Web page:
Within hours of the deadly assault on Istanbul's Ataturk international airport, analysts and experts were looking for someone to blame. Most cited lapses in airport security or Turkey's precarious situation given the long-standing conflicts in Iraq and Syria.
The threat Turkey faces from the ISIS is real. Major attacks in Turkey attributed to ISIS have killed some 150 people in the past 12 months. Rocket attacks from ISIS-held territory into Turkish border towns are frequent. ISIS did not officially claim responsibility for Tuesday's attack, but the Turkish authorities pointed the finger.
Critics ignore Ankara's mounting security challenges.
But the considerable ISIS threat to Turkey is about more than proximity to the group's heartland. A year ago, ISIS released the first edition of its Turkish-language propaganda magazine Konstantiniyye, a reference to the old name of Istanbul. When ISIS produces language-specific media, it does so for a reason.
This historic reference to Constantinople tells us much about how ISIS sees Turkey. Not only is Turkey within the geographic reach of its strongholds in Iraq and Syria, but it is both a major European city, often described as part of the "Crusader alliance" against ISIS, and a major Muslim city with a rich religious history.
The release of Konstantiniyye indicates that ISIS views Turkey as not only a target but also as a potential source of recruitment. The latter may carry even more importance to ISIS today, given that the number of foreign fighters traveling to Iraq and Syria has steadily decreased. Further, there have been mounting losses for the group in both countries.
Security experts were quick to point out the possible security lapses or blind spots that may have contributed to the Istanbul attack. But blaming Turkish authorities ignores the very nature of the problem and the work Turkey does to keep its citizens safe.
Comparisons may be unhelpful when discussing acts of violence, but perspective is helpful. The single biggest criticism of Belgian authorities following the Brussels airport and subway bombings was the lack of a cohesive response to intelligence reports and, more worrying, that the individuals involved were part of the same cell as the Paris attackers. Fault was not placed at the door of security measures.
The early criticism leveled against Turkey has centered on the inadequacies of its security setup. These critics have ignored the mounting challenges Ankara faces across the country in having to contend with the threat of political and Islamist extremism.
Turkey deals with both Kurdish and Islamist extremism.
Turkey has also been combating the growing insurgency waged by armed Kurdish separatist groups such as the PKK, or Kurdistan Workers' Party, and the Kurdistan Freedom Falcons. Over 70 people were killed in major attacks by these groups in the first six months of 2016. The almost daily clashes and increased security activity by Turkish forces in the southeast of the country are already straining their capacity.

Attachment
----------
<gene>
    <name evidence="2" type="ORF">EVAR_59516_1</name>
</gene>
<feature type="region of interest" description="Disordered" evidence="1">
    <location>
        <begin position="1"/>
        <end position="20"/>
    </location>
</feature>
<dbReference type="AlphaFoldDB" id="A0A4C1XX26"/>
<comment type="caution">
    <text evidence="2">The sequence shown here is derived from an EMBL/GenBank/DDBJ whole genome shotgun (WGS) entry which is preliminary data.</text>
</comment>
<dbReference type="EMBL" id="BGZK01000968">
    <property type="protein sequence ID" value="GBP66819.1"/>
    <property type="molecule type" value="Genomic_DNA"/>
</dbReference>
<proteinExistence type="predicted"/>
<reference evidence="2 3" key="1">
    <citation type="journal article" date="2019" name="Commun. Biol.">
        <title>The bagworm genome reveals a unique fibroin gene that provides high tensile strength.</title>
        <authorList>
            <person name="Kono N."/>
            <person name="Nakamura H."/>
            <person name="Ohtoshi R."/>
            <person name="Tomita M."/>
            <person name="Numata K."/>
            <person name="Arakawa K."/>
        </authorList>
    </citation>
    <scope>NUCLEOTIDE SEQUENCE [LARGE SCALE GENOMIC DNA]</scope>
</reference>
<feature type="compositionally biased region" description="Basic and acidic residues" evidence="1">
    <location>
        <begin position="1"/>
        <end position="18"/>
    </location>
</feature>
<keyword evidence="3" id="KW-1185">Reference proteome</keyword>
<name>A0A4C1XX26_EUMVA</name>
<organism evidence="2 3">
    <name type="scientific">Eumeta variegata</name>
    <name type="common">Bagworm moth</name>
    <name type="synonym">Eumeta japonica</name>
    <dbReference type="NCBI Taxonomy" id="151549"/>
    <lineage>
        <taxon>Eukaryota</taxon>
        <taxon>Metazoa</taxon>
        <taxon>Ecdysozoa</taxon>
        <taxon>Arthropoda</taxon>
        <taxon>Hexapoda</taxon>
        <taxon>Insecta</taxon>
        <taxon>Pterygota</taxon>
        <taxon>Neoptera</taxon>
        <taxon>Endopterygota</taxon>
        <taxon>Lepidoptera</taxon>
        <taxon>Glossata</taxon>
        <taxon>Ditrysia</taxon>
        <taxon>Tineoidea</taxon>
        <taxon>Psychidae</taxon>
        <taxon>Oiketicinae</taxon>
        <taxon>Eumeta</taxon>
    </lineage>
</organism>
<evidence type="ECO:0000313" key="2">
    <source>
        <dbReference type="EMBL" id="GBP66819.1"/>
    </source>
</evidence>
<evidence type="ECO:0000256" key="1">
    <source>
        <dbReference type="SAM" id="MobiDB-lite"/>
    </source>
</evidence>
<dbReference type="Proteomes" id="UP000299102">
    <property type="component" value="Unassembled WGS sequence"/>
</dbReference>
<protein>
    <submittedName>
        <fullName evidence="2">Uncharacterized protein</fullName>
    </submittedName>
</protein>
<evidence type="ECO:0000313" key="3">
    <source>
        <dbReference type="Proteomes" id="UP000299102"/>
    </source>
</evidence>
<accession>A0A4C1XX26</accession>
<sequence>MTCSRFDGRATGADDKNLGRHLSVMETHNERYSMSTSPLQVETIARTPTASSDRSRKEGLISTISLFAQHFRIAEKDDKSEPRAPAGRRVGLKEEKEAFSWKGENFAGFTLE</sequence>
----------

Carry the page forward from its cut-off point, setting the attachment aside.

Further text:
The UK and US designate these groups as terrorists, but there is little international support, or even sympathy, for Turkey in its attempts to deal with the threat of both Kurdish and Islamist attacks.
Responses to the attacks in Brussels and Istanbul have been markedly different. Scrutiny of Belgian security and intelligence officials came after the world put its arms around the country, at its time of need. The same goes for France in the aftermath of attacks in Paris. Turkey has not been extended the same courtesy.
But the atrocities in Paris and Brussels are no different from Tuesday's attacks in Istanbul. Today, Turkey is mourning its dead. Istanbul, like any other city, is the victim of a poisonous ideology that does not respect states, nations, borders, ethnicities or cultures.
There is little recognition of the immense challenges Turkey faces on a number of fronts, as well as the measures that it is taking to try to bring stability to the country.
Istanbul, like any other city, is the victim of a poisonous ideology.
The pre-Brexit scaremongering about Europe's borders being flung open to millions of Turks who will descend on the continent when Turkey joins the EU reflects a growing perception that Turkey is a threat, not an ally.
While Britain has voted to withdraw from the EU, Turkey has been strengthening its relationship with regional partners like Israel and Egypt, as well as trying to repair relations with Russia following the downing of a Russian jet last year.
Turkey understands the need for cooperation in helping to strengthen efforts against extremist attacks, but despite being a NATO member, it appears that many in Europe and the West are reluctant to afford Turkey the same opportunity. And yet this is a time for unity in the face of a transnational ideology.
The attacks in Paris and Brussels drew countries and peoples across Europe together in solidarity. Turkey, a regular victim of violence, does not need to be scapegoated, ostracized or criticized in the aftermath of this attack. It needs our support.
Turkey remains an inextricable part of Europe, and as such, it must be afforded the same level of support as other victims of attacks on the continent. It's time for a bit more Ben Türkiye from people who should be Turkey's friends and allies.
This article first appeared in Newsweek